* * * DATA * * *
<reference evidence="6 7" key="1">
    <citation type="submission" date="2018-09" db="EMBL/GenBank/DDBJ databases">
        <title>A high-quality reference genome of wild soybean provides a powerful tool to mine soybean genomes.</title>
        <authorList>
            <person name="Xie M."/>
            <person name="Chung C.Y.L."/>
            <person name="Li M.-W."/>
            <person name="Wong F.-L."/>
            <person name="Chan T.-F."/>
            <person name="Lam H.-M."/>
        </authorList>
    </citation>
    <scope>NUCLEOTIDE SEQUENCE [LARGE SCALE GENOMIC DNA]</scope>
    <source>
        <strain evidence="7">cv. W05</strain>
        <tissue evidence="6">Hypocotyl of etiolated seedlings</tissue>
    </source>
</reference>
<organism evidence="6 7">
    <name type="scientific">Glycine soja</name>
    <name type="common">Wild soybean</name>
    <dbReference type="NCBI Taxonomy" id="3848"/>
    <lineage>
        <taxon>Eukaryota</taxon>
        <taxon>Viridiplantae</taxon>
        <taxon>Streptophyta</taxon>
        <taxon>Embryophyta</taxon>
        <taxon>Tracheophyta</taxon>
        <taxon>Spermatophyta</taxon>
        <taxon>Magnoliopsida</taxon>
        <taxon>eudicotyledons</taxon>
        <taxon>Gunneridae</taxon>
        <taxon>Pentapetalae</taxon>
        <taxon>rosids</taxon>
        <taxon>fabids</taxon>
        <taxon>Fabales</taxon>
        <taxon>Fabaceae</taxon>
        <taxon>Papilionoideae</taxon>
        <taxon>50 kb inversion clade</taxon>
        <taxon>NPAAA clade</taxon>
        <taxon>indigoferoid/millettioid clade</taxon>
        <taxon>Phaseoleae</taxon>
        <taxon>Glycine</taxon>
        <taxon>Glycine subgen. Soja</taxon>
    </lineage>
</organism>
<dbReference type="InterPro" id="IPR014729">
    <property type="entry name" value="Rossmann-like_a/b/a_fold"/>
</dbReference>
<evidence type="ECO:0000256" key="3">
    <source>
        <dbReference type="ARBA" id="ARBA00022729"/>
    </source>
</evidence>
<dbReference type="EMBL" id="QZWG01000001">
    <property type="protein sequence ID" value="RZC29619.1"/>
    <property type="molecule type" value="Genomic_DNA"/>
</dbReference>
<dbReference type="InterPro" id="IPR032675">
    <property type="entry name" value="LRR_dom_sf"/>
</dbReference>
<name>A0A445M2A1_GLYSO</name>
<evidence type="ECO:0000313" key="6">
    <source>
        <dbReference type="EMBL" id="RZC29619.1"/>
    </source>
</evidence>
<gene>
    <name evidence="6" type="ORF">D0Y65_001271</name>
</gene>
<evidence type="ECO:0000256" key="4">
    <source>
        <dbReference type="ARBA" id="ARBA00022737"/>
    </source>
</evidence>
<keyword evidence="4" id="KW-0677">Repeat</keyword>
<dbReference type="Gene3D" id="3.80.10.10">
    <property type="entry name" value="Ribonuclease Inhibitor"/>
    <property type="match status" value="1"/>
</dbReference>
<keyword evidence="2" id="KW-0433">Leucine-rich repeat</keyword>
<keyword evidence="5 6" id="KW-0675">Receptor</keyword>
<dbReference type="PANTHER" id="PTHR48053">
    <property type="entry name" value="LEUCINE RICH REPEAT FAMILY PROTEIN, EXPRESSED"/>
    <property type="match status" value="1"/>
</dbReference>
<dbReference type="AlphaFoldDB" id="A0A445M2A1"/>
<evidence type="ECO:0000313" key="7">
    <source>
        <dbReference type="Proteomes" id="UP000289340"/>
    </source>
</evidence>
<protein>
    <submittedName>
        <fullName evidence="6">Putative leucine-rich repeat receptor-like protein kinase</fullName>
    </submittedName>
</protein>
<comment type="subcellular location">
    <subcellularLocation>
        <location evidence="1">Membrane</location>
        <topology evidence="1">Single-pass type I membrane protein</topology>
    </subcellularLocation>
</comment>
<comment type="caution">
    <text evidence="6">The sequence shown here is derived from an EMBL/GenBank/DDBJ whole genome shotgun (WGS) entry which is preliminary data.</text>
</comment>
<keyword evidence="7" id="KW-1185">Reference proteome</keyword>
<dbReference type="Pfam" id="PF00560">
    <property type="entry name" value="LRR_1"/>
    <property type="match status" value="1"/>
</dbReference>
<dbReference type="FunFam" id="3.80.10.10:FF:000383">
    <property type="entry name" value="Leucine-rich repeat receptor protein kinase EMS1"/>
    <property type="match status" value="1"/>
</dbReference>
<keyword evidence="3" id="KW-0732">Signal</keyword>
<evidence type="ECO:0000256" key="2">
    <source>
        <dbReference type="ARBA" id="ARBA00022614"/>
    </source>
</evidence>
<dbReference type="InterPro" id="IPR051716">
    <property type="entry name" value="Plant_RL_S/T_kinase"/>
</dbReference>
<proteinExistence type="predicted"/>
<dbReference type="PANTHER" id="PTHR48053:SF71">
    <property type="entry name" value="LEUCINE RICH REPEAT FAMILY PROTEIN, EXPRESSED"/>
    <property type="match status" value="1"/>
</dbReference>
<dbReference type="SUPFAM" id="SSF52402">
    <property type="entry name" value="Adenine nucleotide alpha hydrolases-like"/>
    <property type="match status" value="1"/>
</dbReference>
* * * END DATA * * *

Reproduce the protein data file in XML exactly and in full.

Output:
<reference evidence="6 7" key="1">
    <citation type="submission" date="2018-09" db="EMBL/GenBank/DDBJ databases">
        <title>A high-quality reference genome of wild soybean provides a powerful tool to mine soybean genomes.</title>
        <authorList>
            <person name="Xie M."/>
            <person name="Chung C.Y.L."/>
            <person name="Li M.-W."/>
            <person name="Wong F.-L."/>
            <person name="Chan T.-F."/>
            <person name="Lam H.-M."/>
        </authorList>
    </citation>
    <scope>NUCLEOTIDE SEQUENCE [LARGE SCALE GENOMIC DNA]</scope>
    <source>
        <strain evidence="7">cv. W05</strain>
        <tissue evidence="6">Hypocotyl of etiolated seedlings</tissue>
    </source>
</reference>
<organism evidence="6 7">
    <name type="scientific">Glycine soja</name>
    <name type="common">Wild soybean</name>
    <dbReference type="NCBI Taxonomy" id="3848"/>
    <lineage>
        <taxon>Eukaryota</taxon>
        <taxon>Viridiplantae</taxon>
        <taxon>Streptophyta</taxon>
        <taxon>Embryophyta</taxon>
        <taxon>Tracheophyta</taxon>
        <taxon>Spermatophyta</taxon>
        <taxon>Magnoliopsida</taxon>
        <taxon>eudicotyledons</taxon>
        <taxon>Gunneridae</taxon>
        <taxon>Pentapetalae</taxon>
        <taxon>rosids</taxon>
        <taxon>fabids</taxon>
        <taxon>Fabales</taxon>
        <taxon>Fabaceae</taxon>
        <taxon>Papilionoideae</taxon>
        <taxon>50 kb inversion clade</taxon>
        <taxon>NPAAA clade</taxon>
        <taxon>indigoferoid/millettioid clade</taxon>
        <taxon>Phaseoleae</taxon>
        <taxon>Glycine</taxon>
        <taxon>Glycine subgen. Soja</taxon>
    </lineage>
</organism>
<dbReference type="InterPro" id="IPR014729">
    <property type="entry name" value="Rossmann-like_a/b/a_fold"/>
</dbReference>
<evidence type="ECO:0000256" key="3">
    <source>
        <dbReference type="ARBA" id="ARBA00022729"/>
    </source>
</evidence>
<dbReference type="EMBL" id="QZWG01000001">
    <property type="protein sequence ID" value="RZC29619.1"/>
    <property type="molecule type" value="Genomic_DNA"/>
</dbReference>
<dbReference type="InterPro" id="IPR032675">
    <property type="entry name" value="LRR_dom_sf"/>
</dbReference>
<name>A0A445M2A1_GLYSO</name>
<evidence type="ECO:0000313" key="6">
    <source>
        <dbReference type="EMBL" id="RZC29619.1"/>
    </source>
</evidence>
<gene>
    <name evidence="6" type="ORF">D0Y65_001271</name>
</gene>
<evidence type="ECO:0000256" key="4">
    <source>
        <dbReference type="ARBA" id="ARBA00022737"/>
    </source>
</evidence>
<keyword evidence="4" id="KW-0677">Repeat</keyword>
<dbReference type="Gene3D" id="3.80.10.10">
    <property type="entry name" value="Ribonuclease Inhibitor"/>
    <property type="match status" value="1"/>
</dbReference>
<keyword evidence="2" id="KW-0433">Leucine-rich repeat</keyword>
<keyword evidence="5 6" id="KW-0675">Receptor</keyword>
<dbReference type="PANTHER" id="PTHR48053">
    <property type="entry name" value="LEUCINE RICH REPEAT FAMILY PROTEIN, EXPRESSED"/>
    <property type="match status" value="1"/>
</dbReference>
<dbReference type="AlphaFoldDB" id="A0A445M2A1"/>
<evidence type="ECO:0000313" key="7">
    <source>
        <dbReference type="Proteomes" id="UP000289340"/>
    </source>
</evidence>
<protein>
    <submittedName>
        <fullName evidence="6">Putative leucine-rich repeat receptor-like protein kinase</fullName>
    </submittedName>
</protein>
<comment type="subcellular location">
    <subcellularLocation>
        <location evidence="1">Membrane</location>
        <topology evidence="1">Single-pass type I membrane protein</topology>
    </subcellularLocation>
</comment>
<comment type="caution">
    <text evidence="6">The sequence shown here is derived from an EMBL/GenBank/DDBJ whole genome shotgun (WGS) entry which is preliminary data.</text>
</comment>
<keyword evidence="7" id="KW-1185">Reference proteome</keyword>
<dbReference type="Pfam" id="PF00560">
    <property type="entry name" value="LRR_1"/>
    <property type="match status" value="1"/>
</dbReference>
<dbReference type="FunFam" id="3.80.10.10:FF:000383">
    <property type="entry name" value="Leucine-rich repeat receptor protein kinase EMS1"/>
    <property type="match status" value="1"/>
</dbReference>
<keyword evidence="3" id="KW-0732">Signal</keyword>
<evidence type="ECO:0000256" key="2">
    <source>
        <dbReference type="ARBA" id="ARBA00022614"/>
    </source>
</evidence>
<dbReference type="InterPro" id="IPR051716">
    <property type="entry name" value="Plant_RL_S/T_kinase"/>
</dbReference>
<proteinExistence type="predicted"/>
<dbReference type="PANTHER" id="PTHR48053:SF71">
    <property type="entry name" value="LEUCINE RICH REPEAT FAMILY PROTEIN, EXPRESSED"/>
    <property type="match status" value="1"/>
</dbReference>
<dbReference type="SUPFAM" id="SSF52402">
    <property type="entry name" value="Adenine nucleotide alpha hydrolases-like"/>
    <property type="match status" value="1"/>
</dbReference>